With the Nobel prize for medicine awarded to Robert Edwards, the pioneer British biologist who developed in vitro fertilization (IVF) for humans, "any remaining doubts about the importance of 'test tube babies' that have lingered over the past 32 years ago should finally be put to rest," says Michael S. Opsahl, M.D., recently named one of "Washington State's Best Doctors" in Washington Magazine.
"IVF, once perceived as expensive and a last resort for infertile couples, is now considered a first-line infertility treatment because it works so well," said Opsahl of Northwest Center for Reproductive Sciences.
"I will never forget the birth of the first IVF baby July 25, 1978, because it was also my birthday and I had just graduated from med school. I was somewhat surprised by the paranoia that surrounded the birth," he said. "The idea of engineering super humans was far from our minds; curing infertility was foremost."
Later that year, Opsahl attended lectures by Professor Edwards and his partner, gynecologist Patrick Steptoe, now deceased. "It seemed to be almost science fiction—even for those of us in the field," he added.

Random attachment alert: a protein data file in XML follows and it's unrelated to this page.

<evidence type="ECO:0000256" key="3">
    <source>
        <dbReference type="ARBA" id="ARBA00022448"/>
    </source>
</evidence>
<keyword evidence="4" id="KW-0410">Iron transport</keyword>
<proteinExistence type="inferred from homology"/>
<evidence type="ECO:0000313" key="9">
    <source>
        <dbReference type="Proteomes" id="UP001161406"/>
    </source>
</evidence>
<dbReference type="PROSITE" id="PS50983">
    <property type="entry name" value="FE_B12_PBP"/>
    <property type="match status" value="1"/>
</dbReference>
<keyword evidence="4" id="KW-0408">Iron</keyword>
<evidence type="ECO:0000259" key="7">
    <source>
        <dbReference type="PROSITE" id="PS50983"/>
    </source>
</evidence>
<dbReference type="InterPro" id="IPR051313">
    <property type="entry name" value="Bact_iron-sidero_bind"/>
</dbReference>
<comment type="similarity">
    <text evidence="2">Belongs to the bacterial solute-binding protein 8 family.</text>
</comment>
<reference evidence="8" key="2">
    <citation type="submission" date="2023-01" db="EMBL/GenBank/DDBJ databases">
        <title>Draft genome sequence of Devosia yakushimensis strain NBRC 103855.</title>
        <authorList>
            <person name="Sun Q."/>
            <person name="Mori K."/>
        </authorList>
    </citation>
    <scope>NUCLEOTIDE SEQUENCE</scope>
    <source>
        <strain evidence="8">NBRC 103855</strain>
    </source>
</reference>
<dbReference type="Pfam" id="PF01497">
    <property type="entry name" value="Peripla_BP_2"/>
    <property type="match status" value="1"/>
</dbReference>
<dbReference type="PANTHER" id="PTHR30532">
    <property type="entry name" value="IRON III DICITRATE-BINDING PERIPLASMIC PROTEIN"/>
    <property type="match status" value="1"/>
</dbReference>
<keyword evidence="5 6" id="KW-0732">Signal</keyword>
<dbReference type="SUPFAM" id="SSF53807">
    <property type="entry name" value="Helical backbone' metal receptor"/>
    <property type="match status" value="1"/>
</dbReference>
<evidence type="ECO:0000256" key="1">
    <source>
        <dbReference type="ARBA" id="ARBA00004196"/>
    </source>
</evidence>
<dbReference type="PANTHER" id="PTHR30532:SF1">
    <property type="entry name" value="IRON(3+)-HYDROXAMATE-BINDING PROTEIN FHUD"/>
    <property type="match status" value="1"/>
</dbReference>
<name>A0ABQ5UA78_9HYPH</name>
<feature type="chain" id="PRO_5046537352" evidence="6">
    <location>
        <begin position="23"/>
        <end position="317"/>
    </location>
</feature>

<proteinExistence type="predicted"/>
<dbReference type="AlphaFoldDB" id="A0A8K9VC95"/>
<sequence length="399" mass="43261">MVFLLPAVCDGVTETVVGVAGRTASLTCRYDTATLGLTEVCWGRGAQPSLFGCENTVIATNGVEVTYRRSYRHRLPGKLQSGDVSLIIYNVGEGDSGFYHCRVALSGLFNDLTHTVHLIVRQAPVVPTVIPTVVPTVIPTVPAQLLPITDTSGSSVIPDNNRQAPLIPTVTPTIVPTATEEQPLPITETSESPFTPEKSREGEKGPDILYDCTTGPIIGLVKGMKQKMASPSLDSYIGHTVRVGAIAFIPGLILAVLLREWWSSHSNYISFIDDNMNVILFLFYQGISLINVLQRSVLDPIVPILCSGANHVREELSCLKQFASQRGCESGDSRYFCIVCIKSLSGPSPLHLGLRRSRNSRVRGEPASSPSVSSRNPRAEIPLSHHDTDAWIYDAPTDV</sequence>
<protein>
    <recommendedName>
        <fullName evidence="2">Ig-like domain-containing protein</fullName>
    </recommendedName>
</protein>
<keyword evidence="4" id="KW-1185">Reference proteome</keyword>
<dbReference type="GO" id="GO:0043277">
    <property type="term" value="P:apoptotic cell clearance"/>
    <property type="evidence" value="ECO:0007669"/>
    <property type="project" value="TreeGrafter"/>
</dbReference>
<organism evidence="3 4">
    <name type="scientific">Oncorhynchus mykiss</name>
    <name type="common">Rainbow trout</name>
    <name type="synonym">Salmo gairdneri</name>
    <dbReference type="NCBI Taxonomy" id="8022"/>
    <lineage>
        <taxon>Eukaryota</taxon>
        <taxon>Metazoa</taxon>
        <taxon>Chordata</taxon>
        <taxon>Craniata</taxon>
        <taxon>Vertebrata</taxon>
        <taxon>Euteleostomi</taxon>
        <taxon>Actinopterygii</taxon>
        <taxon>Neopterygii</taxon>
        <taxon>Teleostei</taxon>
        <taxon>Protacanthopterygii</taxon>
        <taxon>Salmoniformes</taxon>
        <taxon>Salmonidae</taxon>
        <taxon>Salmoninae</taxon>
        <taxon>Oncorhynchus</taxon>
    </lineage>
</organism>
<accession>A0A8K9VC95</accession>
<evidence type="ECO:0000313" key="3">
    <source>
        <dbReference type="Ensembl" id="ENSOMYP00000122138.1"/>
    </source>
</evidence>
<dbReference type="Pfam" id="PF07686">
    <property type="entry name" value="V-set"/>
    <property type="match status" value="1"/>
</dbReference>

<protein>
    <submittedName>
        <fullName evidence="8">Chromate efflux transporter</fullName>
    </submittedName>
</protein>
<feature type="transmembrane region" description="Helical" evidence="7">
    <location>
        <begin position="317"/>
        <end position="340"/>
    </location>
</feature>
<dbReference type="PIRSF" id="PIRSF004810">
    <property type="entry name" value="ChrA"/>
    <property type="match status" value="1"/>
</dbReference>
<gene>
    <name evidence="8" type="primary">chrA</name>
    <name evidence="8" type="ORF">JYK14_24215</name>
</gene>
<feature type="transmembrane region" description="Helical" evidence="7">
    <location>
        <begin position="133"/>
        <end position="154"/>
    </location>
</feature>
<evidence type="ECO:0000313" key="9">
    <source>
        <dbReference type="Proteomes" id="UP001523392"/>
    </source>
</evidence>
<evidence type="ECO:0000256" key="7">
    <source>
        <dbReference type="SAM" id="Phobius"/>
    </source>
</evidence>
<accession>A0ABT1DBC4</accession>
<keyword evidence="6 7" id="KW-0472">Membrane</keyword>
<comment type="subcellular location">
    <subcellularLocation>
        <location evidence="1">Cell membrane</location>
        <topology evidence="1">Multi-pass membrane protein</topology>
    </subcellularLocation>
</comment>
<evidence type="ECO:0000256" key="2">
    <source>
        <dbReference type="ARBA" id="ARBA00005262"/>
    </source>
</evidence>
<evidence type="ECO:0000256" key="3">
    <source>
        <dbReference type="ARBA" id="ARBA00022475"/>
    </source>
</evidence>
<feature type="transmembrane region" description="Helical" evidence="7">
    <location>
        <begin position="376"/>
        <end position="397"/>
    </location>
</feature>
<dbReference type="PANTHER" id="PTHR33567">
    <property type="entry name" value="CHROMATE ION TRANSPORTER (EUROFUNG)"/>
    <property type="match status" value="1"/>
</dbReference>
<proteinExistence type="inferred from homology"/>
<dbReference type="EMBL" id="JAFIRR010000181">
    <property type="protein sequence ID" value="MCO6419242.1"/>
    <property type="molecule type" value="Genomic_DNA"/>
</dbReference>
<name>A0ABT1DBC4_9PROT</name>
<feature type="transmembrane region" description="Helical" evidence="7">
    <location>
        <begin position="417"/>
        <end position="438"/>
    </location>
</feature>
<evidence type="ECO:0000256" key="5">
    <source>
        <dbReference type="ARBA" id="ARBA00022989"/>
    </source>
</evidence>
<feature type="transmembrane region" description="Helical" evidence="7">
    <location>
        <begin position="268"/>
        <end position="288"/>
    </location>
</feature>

"We will continue to have unresolved issues around rapidly changing scientific knowledge, especially with regard to assisted reproductive technologies, which sometimes elicit strong emotional opinions," he said. "In truth, we only proceed with thoughtful evidence-based steps. Best of all, long-term studies reassure us that IVF children are as healthy and intelligent as other children," Opsahl said.
Today, the national average for IVF success is approximately 30 percent, compared to 5 to 10 percent in the first decade of IVF. At NCRS, rates are 64 percent for women under 35; 48 percent for women 35 to 37; and 37 percent for women 38 to 40 (according to statistics collected during 2005-2009 for the Society for Assisted Reproductive Technology.)
Northwest Center for Reproductive Sciences